Happy fucking new year. 

January 30, 2012

              The majority of January passes by relatively quietly.

              She's given a lengthy break from chemo and radiation to recover and gather strength for her big surgery on the 30th. The plan is to remove her pancreas to eliminate the cancer as well as her gallbladder, spleen, and duodenum as they had been deemed unsalvagable. 

              I flew home to be with her and Tuna for the surgery. We all knew this was going to be a big operation, and I knew I needed to be there. But there were more important things on my mom's mind. You see, I had a general chemistry midterm the following week, so she must have reminded me at least 5 times to bring my textbook so I could study during her surgery. 

              Mom, are you serious? Bless her heart. 

              It was a grueling day for everyone. We arrived at the hospital at 5:30AM. The surgery lasted 14 hours. We would periodically get updates over the hospital phone, so we weren't completely out of the loop. It was getting late when the surgeon finally walked into the waiting room. He looked exhausted, but his mood was positive. The surgery was a success, and there were no complications. He also made sure to tell us that the only thing he ate all day was half a bagel. 

              Seriously, man? Whatever, as long as you didn't mess up.

              There are few moments throughout this entire saga that I remember very vividly, and seeing my mom after surgery is one of them. The room we entered was dimly lit, and she was quietly lying in a hospital bed with the occasional beeps and chirps coming from the various medical devices she was hooked up to. She could barely turn her head to look over at us as we walked in. I had never seen her so weak and frail. Her eyes were half open, and I could see her attempting a smile. We stood around her bed holding her hands. After some time, she finally gathered the strength to speak.

              "Hakan," she whispered, "were you able to study?"

              I couldn't help but laugh. And I had a feeling that deep down, she was too. 

              Sometimes I wonder how her brain worked. She must have been in the most delirious state of mind coming out of surgery, yet the first thing she thinks about is if I'm going to do well on my exam. And that is such a poignant example of how deeply she cared about and supported anything I ever did. Showing this kind of unconditional love is the most precious gift she left me.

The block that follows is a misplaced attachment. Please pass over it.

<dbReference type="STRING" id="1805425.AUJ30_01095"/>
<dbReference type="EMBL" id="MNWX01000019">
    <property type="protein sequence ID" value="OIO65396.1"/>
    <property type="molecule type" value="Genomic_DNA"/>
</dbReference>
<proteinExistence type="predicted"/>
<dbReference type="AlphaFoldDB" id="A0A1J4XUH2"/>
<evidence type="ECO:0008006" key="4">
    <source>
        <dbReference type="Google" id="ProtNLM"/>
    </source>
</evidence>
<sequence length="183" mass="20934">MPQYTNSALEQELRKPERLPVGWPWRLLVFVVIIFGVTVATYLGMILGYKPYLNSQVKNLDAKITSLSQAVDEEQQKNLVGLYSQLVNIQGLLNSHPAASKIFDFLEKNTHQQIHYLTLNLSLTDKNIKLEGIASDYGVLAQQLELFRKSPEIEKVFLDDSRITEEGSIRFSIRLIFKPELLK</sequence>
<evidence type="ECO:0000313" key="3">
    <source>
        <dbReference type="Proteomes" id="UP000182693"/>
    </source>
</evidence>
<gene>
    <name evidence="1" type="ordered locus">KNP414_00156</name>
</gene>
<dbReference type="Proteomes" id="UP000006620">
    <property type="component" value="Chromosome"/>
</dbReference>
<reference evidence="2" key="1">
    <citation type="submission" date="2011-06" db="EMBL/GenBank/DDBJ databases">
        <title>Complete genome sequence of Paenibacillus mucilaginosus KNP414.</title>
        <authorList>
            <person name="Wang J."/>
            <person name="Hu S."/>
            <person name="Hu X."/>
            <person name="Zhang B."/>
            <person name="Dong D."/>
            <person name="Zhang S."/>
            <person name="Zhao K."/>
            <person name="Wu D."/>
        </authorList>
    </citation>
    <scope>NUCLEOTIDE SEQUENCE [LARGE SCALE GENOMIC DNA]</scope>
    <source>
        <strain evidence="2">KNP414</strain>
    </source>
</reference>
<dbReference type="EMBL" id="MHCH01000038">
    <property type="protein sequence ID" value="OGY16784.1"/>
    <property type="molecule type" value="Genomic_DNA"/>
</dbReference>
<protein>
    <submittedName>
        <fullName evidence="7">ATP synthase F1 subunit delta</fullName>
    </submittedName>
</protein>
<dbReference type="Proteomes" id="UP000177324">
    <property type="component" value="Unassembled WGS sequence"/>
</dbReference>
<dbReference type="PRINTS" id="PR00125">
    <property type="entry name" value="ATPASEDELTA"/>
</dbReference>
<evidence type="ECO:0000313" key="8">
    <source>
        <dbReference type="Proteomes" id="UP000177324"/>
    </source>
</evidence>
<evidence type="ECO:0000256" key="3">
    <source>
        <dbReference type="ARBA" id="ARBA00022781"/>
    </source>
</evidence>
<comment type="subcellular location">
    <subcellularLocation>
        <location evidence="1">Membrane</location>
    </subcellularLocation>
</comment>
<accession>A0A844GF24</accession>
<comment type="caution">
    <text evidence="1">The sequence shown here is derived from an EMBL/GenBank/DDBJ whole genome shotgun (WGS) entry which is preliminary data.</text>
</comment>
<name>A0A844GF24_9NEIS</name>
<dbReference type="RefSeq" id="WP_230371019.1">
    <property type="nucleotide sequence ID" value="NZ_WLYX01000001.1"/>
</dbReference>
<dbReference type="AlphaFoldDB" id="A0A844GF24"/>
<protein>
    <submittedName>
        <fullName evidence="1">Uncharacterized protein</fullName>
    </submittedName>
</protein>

Spring to Summer 2012

              This was a period of recovery and adjustment to a new life.

              Adjuvant chemotherapy continued until she was tapered off in June. There were fewer sessions and the drugs were not as strong which made the side effects less severe. Of course, without a pancreas she was now a diabetic. Finger sticks, blood glucose monitoring, and insulin shots became a part of everyday life. She was rather obsessive about making sure her blood sugar was always within healthy limits, another classic example of her strong and stubborn character. Tuna would eventually convince her to get a permanent, wireless measurement and delivery system to automate some of those steps. She also had to take pancreatic enzymes with meals to digest fats. It was a new life, and she was up to the task. She even managed to park the jetski on the dock one day - an accomplishment unsurpassed by anyone to this day!

              Around March we received mixed news about the biopsy samples that were taken from her surgery. The good news was that all 12 lymph nodes that were removed showed no signs of metastasis which dramatically improved chances of long term survival. The bad news, however, was that the surgical margins of her pancreas were not clean. In layman's terms, this means it's possible that not all of the cancer was removed during surgery, and it dramatically reduced chances of long term survival. 

              We were left feeling hopeful yet scared. 

October 2012

              A serious setback. 

              After one of her regular follow-up appointments at the Seattle Cancer Care Alliance, two small lesions appeared on her liver and were eventually confirmed as metastasis. At this point you have a couple options:

  1. Do nothing. Yeah right.

  2. Start chemotherapy again. This is the most common option, but it's often ineffective. Why? Because metastatic and recurrent cancers often show resistance to conventional chemotherapy. It's like survival of the fittest. If a few cancer cells are able to squeak by during initial treatment, it's usually because they were the strongest of the bunch. So when they come back, they not only come back with a vengeance, but now the entire tumor is made up of chemotherapy-resistant-super-cancer cells (technical term).